We’re very excited that the fabulous Cath Janes has written this guest post for us. Many a beverage was choked on reading her hilarious rage-filled Kraken Wakes blogs. She doesn’t write so much these days, but is no less creative. You won’t find her at a laptop, but lurking in her sewing shed, where she makes bright, glorious, irreverent crafts. She loves it so much she attends craft fairs, but all is not well…
Let me breathe into that paper bag, will you? You see, I went to a large craft fair last month. Yet instead of leaving with new thread I left with the urge to round up all of the women, Handmaid-stylee, and holler at them until they woke from their stupor. That’s because every stand was rammed with post-menopausal women making fairies, cottages and enough ‘home sweet home’ motifs to form a black hole of broken feminist hearts. What in the staggerment of patriarchal lunacy was going on?
Three years ago when I started my sewing business, Kraken Kreations (www.krakenkreations.co.uk), it was because I was sick of women being offered the ubiquitous ditsy floral by the high street. I decreed to work only in unapologetic loud prints and feminist messages. So when I ventured into the world of craft fairs I expected to see other women rampaging with fluorescent yarn, screaming prints and individual designs. Instead I got called a “feminist bitch” for suggesting alternatives to pastel pinks and last month’s craft fair was the blue-for-a-boy straw that broke this camel’s back.
In the entire fair there wasn’t a single item of craft that didn’t include a magical creature, a heart or a domestic reference. I thought I was having a kitchen-based stroke. And while some women long to give voice to woodland nymphs through the medium of alpaca wool I refuse to believe that all of those women at the fair did too. That’s why I think the patriarchy has played (another) trick on us.
Look at it this way: sewing, knitting, crochet, felting and paper crafts were traditionally done by women in the home, right? So it was largely men who owned the businesses that mass produced the items needed for these skills and when women used these skills it was predominantly on behalf of their families. That’s why, in 2017, you can still walk into a random haberdashery and find embroidery kits of nothing but bonneted women and nursery motifs. And, OK, women buy them, but that’s because there is nothing else on the market and societal pressure on post-menopausal women is so family oriented that they’re supposed to commit hara-kiri when their last child leaves home. That’s my theory and it’s better than believing that these women are really Tinkerbell-obsessed toddlers trapped in the bodies of adults with collapsing pelvic floors.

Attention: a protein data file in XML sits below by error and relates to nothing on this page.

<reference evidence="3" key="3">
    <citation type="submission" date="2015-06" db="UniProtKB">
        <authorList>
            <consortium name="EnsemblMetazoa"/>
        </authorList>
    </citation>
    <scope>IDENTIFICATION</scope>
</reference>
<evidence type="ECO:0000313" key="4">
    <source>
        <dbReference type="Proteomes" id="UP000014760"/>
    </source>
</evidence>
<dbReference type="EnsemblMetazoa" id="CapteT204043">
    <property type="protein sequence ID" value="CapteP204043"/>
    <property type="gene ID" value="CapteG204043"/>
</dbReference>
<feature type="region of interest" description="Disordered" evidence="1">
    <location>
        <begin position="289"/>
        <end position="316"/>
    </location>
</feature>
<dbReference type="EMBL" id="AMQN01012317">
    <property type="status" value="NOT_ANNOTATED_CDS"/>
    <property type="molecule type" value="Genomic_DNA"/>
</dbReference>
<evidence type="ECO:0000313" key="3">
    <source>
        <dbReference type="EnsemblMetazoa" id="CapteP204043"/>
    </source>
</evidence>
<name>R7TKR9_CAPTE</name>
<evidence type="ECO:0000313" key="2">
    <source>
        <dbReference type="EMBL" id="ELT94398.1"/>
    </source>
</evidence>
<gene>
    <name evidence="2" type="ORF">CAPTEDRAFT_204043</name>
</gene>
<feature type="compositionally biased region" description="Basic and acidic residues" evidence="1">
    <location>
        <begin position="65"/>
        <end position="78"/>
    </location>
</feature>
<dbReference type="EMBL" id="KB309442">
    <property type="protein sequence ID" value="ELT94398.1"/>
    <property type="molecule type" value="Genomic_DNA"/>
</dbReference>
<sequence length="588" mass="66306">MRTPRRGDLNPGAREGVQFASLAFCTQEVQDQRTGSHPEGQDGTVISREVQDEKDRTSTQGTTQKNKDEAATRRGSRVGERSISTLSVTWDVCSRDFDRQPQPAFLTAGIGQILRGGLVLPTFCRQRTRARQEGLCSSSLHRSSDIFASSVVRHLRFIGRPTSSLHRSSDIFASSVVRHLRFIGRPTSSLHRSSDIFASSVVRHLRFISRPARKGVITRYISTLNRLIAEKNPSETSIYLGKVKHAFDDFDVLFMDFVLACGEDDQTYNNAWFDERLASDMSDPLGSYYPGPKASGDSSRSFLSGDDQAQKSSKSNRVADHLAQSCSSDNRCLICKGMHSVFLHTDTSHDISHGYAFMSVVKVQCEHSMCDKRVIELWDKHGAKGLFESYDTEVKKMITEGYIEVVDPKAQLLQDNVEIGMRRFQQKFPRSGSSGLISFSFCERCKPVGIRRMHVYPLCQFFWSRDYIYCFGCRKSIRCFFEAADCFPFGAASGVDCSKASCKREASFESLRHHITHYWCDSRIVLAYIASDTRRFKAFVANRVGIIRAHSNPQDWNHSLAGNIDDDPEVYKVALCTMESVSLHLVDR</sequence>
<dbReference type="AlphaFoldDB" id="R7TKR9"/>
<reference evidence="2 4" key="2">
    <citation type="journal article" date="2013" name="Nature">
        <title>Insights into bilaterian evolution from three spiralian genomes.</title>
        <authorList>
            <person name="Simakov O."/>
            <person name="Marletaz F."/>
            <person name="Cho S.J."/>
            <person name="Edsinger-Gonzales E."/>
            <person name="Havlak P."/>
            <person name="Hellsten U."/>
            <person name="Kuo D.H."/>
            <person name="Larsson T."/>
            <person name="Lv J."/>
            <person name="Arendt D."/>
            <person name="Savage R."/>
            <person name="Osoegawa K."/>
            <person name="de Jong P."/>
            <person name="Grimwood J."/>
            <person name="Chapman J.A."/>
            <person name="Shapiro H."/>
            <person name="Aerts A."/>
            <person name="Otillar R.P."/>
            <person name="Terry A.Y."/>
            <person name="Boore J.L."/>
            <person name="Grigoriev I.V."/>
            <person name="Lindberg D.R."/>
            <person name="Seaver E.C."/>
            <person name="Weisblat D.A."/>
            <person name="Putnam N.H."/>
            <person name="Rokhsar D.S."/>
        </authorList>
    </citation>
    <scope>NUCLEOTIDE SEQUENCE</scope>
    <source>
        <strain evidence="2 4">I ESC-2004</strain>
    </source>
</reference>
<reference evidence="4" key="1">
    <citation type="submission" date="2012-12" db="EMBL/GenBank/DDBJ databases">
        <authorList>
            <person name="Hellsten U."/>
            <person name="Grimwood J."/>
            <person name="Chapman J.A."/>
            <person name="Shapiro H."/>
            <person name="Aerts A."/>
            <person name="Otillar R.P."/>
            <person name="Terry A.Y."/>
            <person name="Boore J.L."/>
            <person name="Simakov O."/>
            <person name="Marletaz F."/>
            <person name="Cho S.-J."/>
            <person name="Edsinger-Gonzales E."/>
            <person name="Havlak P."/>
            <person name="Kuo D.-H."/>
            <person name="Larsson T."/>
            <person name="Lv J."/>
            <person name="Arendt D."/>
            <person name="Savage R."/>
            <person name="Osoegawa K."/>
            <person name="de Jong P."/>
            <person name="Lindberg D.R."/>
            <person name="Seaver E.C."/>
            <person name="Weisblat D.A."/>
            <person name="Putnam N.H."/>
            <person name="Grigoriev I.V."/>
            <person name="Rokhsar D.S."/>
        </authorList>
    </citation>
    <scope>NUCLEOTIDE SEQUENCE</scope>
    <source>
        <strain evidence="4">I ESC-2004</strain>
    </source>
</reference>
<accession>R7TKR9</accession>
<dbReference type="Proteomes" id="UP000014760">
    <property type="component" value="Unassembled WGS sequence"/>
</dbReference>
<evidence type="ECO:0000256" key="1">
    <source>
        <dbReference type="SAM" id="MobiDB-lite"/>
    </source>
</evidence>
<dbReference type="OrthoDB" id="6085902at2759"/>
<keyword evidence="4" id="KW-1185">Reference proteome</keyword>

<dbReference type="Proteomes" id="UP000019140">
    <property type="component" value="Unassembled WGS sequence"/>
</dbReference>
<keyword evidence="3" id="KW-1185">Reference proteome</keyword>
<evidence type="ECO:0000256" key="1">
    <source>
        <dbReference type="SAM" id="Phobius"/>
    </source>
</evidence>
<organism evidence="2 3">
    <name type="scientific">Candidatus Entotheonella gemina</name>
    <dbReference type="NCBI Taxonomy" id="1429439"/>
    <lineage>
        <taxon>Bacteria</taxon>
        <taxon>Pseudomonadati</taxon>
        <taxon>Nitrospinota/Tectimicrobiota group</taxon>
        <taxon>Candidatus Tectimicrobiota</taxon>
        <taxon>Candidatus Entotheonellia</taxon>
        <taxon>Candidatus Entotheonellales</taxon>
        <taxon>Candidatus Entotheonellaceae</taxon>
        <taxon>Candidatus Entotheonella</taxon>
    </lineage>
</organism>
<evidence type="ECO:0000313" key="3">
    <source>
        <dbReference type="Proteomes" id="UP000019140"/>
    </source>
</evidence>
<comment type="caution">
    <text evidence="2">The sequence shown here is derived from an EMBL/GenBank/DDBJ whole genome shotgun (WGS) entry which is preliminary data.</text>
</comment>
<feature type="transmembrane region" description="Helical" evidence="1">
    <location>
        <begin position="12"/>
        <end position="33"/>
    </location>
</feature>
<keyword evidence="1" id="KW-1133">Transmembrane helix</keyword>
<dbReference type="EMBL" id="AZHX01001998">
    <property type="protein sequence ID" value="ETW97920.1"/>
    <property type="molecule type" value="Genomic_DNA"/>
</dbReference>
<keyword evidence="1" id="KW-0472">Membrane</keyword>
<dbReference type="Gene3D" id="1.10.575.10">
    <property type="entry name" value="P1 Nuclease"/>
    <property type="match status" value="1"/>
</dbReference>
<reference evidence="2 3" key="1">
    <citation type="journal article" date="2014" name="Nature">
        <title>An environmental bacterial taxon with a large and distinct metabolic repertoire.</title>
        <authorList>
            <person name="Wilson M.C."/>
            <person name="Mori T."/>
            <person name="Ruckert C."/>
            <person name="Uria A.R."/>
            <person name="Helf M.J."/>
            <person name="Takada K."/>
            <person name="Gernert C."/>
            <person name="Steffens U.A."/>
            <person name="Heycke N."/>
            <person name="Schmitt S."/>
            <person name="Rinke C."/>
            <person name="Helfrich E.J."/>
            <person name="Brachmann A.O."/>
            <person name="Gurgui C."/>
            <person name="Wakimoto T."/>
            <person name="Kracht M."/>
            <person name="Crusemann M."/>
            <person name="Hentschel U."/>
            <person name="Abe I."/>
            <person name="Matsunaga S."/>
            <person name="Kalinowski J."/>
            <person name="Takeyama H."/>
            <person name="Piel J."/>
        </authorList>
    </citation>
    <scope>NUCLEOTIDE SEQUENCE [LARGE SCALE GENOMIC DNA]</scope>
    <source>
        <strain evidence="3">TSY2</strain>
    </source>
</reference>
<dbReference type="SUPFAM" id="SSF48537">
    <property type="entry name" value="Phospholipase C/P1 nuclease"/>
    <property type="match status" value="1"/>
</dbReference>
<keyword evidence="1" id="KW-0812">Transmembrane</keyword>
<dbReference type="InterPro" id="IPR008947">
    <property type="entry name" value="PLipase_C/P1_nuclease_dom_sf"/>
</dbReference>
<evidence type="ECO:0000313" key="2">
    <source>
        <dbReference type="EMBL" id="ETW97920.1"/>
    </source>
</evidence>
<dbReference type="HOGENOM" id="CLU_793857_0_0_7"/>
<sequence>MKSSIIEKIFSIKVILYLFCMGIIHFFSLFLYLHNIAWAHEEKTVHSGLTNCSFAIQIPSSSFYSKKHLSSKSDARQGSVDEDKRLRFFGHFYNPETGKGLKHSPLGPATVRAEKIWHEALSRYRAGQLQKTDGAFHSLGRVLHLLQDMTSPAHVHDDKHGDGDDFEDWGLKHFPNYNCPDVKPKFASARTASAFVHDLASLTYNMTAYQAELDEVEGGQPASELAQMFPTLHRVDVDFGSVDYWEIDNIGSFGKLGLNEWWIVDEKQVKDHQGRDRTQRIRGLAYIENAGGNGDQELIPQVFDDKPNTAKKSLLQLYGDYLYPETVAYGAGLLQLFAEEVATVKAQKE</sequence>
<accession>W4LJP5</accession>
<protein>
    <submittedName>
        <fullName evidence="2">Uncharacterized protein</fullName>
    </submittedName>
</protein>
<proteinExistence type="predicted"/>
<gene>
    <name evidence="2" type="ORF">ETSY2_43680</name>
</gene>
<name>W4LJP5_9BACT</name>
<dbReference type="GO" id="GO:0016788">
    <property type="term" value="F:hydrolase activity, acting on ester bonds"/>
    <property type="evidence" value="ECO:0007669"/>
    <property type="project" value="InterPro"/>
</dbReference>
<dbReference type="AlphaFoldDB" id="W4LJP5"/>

And you know what made me so enraged at that fair that my own mother had to fetch me a cuppa? That these highly-skilled women are so much better than shushed-up incubators for kitsch. Imagine if they used their craft to represent their own lives instead? It’d be a collective voice loud enough to make your cochlea beg for mercy. One stroll around a craft fair would alert you to everything from childbirth-based PTSD and widowhood through to workplace inequality and domestic violence. You wouldn’t just come away with the urge to try a new crochet stitch. You’d come away with the urge to blow up the House of Commons and make off down the Embankment with its ceremonial mace (ideally leaving a trail of knitted vaginas in your wake).
Yet because post-menopausal women are collectively dismissed as husks no-one sees them as individuals with their own diverse aesthetics. Well that idea needs to be shoved right up a pixie’s arse. This should be the very time when women create whatever truly represents them. I mean, can you imagine millions of retired men being encouraged to take up painting yet only producing images of cars? So why are women expected to produce only scenes that even my nine year old has left behind?
I also embroider images of human anatomy, often while chilling in coffee shops. A few months ago a group of elderly women gathered near my table and got out their delicately-shaded knitting. One by one they came over to see my work of a uterus, one even asking me to explain how the cervix worked. The overwhelming comment was “I never thought of sewing anything like that!”. And that’s exactly my point. No one ever told them that they could. Now, who wants to embroider a handmaiden and set fire to it? I know millions of older women who would be perfect for the job.
All artwork by Cath Janes – visit her shop for more info: www.krakenkreations.co.uk